Business leaders have welcomed a partial climbdown on plans which were expected to lead to the closure of hundreds of cash machines in Scotland.
Link, the body which oversees the UK’s cash machine network, said yesterday it would cancel one of four scheduled cuts to operator fees.
In January, controversial plans were announced for a phased 20% reduction in the rate banks pay ATM operators for each transaction, from around 25p to 20p.
It was expected to lead to the loss of up to 10% of the 5,400 free-to-use ATMs in Scotland, although the changes would not be made for 221 Scottish cashpoints which are located more than 1km from an alternative.
After criticism from firms and politicians, Link said yesterday that while the first 5% reduction had already been implemented and the next 5% reduction would go ahead next year, the third phase in January 2020 would be cancelled and the fourth reduction in 2021 would now be subject to a review.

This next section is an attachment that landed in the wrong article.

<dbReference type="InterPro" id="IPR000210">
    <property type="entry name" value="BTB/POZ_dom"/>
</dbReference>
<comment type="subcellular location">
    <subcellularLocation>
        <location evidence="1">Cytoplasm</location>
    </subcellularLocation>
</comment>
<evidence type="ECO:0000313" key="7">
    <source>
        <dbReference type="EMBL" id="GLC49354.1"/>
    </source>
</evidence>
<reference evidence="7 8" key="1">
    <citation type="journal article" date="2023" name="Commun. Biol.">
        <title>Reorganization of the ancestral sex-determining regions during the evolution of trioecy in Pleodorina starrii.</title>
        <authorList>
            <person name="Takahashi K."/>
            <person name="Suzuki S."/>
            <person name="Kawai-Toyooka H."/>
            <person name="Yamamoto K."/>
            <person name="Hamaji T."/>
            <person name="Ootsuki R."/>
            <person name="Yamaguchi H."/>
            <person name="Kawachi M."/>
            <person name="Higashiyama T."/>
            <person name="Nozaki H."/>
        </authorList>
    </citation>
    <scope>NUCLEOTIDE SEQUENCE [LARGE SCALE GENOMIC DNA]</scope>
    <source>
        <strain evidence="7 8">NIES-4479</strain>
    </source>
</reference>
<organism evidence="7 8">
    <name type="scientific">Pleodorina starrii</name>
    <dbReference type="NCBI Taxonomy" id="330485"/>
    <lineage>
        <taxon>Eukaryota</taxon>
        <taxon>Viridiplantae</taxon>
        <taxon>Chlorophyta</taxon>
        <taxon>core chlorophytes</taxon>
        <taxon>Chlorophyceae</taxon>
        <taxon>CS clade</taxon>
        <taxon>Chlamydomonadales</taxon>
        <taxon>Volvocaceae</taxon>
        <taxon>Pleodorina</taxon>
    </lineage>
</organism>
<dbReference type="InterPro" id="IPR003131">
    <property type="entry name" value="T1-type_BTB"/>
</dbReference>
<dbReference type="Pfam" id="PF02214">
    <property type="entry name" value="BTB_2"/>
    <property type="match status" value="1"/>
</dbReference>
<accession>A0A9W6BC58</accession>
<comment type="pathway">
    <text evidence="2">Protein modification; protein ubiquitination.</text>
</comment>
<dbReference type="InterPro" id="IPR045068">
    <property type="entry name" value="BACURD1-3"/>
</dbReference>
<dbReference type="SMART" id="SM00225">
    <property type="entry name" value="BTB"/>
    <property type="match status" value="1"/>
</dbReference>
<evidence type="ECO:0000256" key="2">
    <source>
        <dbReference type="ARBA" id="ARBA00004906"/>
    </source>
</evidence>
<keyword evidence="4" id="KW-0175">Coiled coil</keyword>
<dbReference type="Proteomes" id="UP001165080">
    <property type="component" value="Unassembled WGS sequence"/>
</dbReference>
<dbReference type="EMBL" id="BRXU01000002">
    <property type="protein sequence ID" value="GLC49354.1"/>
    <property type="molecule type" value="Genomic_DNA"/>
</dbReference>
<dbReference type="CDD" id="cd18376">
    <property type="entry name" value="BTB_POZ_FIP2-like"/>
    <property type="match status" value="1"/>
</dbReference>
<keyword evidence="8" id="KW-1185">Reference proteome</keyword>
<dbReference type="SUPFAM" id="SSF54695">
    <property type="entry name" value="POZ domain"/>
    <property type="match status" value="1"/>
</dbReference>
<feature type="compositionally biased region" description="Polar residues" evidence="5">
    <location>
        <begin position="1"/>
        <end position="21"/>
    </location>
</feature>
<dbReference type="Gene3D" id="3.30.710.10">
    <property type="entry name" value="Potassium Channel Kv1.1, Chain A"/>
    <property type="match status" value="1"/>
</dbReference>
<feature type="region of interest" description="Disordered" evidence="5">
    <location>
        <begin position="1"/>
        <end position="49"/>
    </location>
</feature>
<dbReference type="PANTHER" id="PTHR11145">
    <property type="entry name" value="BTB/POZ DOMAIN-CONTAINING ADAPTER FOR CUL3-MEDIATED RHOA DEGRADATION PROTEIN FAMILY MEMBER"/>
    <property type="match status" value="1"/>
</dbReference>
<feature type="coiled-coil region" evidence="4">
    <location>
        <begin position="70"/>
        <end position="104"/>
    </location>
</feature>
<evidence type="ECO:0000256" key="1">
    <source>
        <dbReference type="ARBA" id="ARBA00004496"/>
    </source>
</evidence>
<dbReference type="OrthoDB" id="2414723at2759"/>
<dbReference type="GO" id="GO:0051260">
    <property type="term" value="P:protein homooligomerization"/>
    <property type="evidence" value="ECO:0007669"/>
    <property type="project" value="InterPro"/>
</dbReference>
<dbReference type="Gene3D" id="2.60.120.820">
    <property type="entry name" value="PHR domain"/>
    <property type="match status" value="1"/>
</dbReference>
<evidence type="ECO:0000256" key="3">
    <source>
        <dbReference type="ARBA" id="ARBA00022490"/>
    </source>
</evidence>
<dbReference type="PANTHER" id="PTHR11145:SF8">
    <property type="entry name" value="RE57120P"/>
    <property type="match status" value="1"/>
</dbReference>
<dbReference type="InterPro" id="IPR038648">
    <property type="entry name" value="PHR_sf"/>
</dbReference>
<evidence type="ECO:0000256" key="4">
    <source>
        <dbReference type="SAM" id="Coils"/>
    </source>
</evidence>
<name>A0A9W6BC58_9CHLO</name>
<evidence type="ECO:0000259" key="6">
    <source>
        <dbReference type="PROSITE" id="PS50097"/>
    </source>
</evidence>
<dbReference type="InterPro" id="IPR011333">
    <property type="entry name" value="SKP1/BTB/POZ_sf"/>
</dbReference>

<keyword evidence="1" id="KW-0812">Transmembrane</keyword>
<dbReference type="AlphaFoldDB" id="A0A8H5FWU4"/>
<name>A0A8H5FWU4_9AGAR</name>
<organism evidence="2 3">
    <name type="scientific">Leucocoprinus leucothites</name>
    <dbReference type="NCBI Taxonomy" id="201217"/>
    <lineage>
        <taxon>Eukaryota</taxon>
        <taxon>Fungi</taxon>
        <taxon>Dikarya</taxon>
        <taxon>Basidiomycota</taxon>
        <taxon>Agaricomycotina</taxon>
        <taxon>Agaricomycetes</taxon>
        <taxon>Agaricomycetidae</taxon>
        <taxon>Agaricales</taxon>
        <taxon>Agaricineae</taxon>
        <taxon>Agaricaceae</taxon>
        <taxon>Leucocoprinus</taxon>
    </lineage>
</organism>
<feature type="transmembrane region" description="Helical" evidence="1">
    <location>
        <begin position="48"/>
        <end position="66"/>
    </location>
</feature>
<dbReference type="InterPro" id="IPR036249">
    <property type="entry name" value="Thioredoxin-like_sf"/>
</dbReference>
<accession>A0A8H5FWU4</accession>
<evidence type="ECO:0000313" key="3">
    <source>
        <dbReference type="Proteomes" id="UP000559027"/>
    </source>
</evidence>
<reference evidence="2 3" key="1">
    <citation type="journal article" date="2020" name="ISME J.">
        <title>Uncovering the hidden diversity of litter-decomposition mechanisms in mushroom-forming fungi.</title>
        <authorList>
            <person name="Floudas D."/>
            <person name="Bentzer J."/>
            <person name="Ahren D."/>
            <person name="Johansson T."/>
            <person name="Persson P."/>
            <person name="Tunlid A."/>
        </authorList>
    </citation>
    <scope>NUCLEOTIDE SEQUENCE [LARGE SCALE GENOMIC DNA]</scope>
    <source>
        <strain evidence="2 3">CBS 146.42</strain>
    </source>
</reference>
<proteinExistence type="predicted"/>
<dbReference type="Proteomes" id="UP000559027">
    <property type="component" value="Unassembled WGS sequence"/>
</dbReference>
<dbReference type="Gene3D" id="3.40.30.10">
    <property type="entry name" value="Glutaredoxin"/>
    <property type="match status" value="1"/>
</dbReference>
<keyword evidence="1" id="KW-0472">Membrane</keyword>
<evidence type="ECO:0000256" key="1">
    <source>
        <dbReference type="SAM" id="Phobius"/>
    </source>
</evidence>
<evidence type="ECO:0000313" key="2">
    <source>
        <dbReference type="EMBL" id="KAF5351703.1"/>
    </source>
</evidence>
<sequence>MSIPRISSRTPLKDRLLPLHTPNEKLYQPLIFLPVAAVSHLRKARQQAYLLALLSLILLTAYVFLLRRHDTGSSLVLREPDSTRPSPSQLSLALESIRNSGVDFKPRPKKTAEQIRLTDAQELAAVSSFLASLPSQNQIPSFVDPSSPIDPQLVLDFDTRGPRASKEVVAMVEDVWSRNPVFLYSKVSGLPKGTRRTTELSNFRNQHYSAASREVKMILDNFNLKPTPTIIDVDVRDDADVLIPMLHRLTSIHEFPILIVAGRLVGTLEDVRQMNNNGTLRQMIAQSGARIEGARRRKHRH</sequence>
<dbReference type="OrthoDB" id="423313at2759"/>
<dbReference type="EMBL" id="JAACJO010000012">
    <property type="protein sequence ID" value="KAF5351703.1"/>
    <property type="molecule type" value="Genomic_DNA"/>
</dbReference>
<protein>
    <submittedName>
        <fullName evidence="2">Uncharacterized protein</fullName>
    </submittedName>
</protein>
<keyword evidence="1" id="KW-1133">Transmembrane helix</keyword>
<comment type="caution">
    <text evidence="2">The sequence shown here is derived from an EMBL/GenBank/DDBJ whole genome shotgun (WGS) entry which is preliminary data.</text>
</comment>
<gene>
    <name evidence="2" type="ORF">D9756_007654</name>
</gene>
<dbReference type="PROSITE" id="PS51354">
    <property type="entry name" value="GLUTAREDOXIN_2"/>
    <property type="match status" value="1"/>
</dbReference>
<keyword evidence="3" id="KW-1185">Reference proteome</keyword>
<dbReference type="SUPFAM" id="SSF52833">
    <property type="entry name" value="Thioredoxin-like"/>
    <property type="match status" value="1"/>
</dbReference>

Federation of Small Businesses chairman Mike Cherry, said: “It’s good that Link is starting to see the light on this. In recent months, it’s seemed as though the announcement of cuts alone were enough to cause ATMs to start disappearing.
“Too often, it’s small firms and vulnerable consumers in rural communities that need cash points the most who are impacted when the ATM network shrinks. Many of these communities are being hit by bank branch closures at the same time.
“Reduced access to cash is hurting high streets all over the country and giving card payment companies free reign to up the charges they levy on small businesses. A full review of the cash machine network is needed before even more damage is done.”
John Howells, chief executive of Link said: “Link will continue to monitor the cash machine network carefully and will not hesitate to make further changes as needed to protect UK consumers.”